Phoenix is different, it wasn't owned by the members it was owned by some wealthy woman last I heard. The idea is members own a course, 51% Thai, 49% Falang I guess

 

1 hour ago, topt said:

Yes I understand that but i certainly wouldn't pony up anything like £10k (400k baht) for a 51% Thai owned venture.

 

Also to continue with your examples personally I wouldn't want to pay that sort of money for any of those courses but I stress that is just me. 

 

Again, this thread is not about the legal feasibility. It's about finding out what people would be ready to put into such a club/course if questions of ownership and governance were no issue.

 

Edited by tgw
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1 hour ago, topt said:

Are you saying they are now owned by the banks again or was this before?

There was a guy on the addicts forum who supposedly was involved in private equity who took over the courses before selling them off to 3 private Thai individuals who I thought still owned them - the other course is in or around Bangkok. A few insights in that thread if the OP wants to find it but I think it was a couple of years ago.

 

interesting, thanks.

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1 minute ago, tgw said:

 

 

 

Again, this thread is not about the legal feasibility. It's about finding out what people would be ready to put into such a club/course.

 

If you're serious about finding out make a post on Facebook in the Pattaya golf groups 

Edited by scubascuba3
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48 minutes ago, Lacessit said:

A few numbers.

A decent golf course needs about 150 acres of land. That land can only be owned by Thais.

It also needs 600 - 1000 members to be financially viable.  Not necessarily all playing at once, but in terms of annual subs.

18 holes usually needs a ground staff of 12 people to keep it in good condition. Probably more here.

The cost of building a course includes the design fee, normally for top people like Nicklaus, Norman, Faldo, Dye, Trent Jones etc. one is looking at about $1 million USD. Then there's the cost of landscaping. St. Andrews Old Course was basically laid down on the existing terrain, something like Santiburi in Chiang Rai involved a hell of a lot of earth moving.

I have no idea what it would cost to build a golf course here. Working from Australian total costs and labor costs, and adjusting for local conditions, I'd guess about 50 million baht in construction cost, excluding land.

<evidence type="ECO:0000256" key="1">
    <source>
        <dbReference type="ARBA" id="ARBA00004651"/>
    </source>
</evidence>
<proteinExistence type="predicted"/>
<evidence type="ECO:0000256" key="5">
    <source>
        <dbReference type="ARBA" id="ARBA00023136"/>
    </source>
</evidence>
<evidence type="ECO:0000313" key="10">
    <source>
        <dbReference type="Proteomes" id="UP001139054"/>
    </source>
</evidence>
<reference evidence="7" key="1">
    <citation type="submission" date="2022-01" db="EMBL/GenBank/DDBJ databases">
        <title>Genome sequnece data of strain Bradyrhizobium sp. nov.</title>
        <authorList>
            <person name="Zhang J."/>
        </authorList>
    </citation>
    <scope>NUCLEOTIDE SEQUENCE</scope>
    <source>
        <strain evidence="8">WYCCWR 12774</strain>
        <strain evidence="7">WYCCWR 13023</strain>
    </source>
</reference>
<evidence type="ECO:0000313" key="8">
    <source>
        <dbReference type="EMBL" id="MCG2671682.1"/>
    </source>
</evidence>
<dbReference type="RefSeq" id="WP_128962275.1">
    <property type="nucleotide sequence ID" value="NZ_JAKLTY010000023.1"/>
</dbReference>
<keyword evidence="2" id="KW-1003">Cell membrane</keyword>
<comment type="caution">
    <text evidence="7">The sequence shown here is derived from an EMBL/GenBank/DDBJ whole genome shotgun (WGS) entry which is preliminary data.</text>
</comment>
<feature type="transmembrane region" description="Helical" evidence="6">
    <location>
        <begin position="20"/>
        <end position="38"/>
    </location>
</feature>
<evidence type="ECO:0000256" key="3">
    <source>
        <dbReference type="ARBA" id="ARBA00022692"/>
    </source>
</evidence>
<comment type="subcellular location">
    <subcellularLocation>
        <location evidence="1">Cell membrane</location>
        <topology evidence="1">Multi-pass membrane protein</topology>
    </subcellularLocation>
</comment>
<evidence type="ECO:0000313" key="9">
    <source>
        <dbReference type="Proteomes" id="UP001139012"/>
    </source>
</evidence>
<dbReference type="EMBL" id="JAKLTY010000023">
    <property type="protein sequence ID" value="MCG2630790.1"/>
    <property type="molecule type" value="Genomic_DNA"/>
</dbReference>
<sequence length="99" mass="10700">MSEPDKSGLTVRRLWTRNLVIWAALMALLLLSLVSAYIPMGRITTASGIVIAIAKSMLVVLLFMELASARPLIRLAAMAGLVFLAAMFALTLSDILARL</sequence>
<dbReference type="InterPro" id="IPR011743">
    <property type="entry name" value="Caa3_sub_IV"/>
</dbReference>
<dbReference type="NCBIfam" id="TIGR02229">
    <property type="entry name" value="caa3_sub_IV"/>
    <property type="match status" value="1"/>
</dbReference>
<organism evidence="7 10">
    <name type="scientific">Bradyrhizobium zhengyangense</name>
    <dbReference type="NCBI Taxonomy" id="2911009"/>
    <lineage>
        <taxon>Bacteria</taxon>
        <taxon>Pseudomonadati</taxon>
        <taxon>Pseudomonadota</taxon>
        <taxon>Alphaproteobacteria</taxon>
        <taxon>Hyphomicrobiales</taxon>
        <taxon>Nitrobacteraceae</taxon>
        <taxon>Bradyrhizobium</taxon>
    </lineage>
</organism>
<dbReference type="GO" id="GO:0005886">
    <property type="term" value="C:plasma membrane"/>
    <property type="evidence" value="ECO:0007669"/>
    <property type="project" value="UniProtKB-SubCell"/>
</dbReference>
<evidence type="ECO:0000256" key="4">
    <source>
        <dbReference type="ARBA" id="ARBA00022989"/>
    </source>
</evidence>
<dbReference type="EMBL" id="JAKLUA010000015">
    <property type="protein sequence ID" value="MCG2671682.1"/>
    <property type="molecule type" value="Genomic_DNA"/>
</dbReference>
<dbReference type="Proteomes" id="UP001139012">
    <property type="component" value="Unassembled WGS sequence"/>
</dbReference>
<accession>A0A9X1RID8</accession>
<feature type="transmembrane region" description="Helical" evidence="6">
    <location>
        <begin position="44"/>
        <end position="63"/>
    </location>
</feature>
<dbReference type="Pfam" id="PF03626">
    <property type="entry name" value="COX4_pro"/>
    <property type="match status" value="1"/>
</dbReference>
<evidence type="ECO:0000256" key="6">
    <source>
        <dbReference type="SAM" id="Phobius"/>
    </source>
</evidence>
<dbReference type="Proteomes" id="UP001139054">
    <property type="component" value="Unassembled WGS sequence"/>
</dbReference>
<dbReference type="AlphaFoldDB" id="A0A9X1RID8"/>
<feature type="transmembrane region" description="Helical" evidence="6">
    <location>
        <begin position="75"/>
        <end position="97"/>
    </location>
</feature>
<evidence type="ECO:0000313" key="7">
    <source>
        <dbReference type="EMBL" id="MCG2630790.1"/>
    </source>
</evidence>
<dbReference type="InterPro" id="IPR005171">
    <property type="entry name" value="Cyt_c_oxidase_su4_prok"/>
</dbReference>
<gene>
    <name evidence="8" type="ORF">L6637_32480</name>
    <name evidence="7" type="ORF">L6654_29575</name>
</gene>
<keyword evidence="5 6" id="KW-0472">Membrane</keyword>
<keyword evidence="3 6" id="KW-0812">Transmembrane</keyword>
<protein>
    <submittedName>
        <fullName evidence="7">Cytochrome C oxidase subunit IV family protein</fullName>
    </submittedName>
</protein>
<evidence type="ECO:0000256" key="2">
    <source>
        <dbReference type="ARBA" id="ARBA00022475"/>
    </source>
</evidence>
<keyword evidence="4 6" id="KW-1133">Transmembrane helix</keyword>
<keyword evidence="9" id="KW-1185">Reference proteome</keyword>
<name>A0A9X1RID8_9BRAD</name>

I can remember when Duncan Andrews bought the Cape Schanck  course on the Mornington Peninsula in Melbourne for the equivalent of 45 million baht from the National Bank. IMO he got a screaming bargain. On that basis, negotiating hard with a bank that owns a golf course it doesn't want on its books would seem to be the way to go.

I'm not voting, I just do play for pay now.

 

yes, 150 acres would be the necessary space for 18 holes.

 

"that land can only be owned by Thais" is not true, there are numerous exceptions, one of them being BOI companies being allowed to own land they develop. But again, this thread is not about the legal feasibility.

 

obviously, financial viability depends on a number of things, one of them being the membership fees.

 

50 million baht for building the course seems pretty low to me.

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4 minutes ago, scubascuba3 said:

If you're serious about finding out make a post on Facebook in the Pattaya golf groups 

 

will do once this thread will have run its course, so we can explore different ideas

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21 minutes ago, bkk6060 said:

Haha.

50 million b is only about 1.6 million dollars.

Nice try that might get you a miniature golf course with windmills and clowns..

 

Earlier this month, the group had an official launch of Siam Country Club Pattaya Rolling Hills, an 18-hole golf course on 660 rai at Siam Country Club with a construction cost of 750 million baht and a land cost of 1.98 billion baht.

 

good info!

however, I wouldn't trust these figures too much, they may be out there for fiscal reasons.

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14 minutes ago, tgw said:

 

yes, 150 acres would be the necessary space for 18 holes.

 

"that land can only be owned by Thais" is not true, there are numerous exceptions, one of them being BOI companies being allowed to own land they develop. But again, this thread is not about the legal feasibility.

 

obviously, financial viability depends on a number of things, one of them being the membership fees.

 

50 million baht for building the course seems pretty low to me.

Yes, I have already been reproved by another poster.

Having said that, I have played on several courses where the natural terrain was used, with very little by way of tee and green construction. St. Andrews Old is the most famous example.

There's a course at Korumburra In Gippsland, Victoria where nearly all the greens are part of the lie of the land. The course is in a bowl which slopes towards the town reservoir, so there are some very quirky breaks on most putts. I've seen those greens drive scratch markers nuts. Quite possible to three-putt from four feet.

 

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53 minutes ago, Lacessit said:

Yes, I have already been reproved by another poster.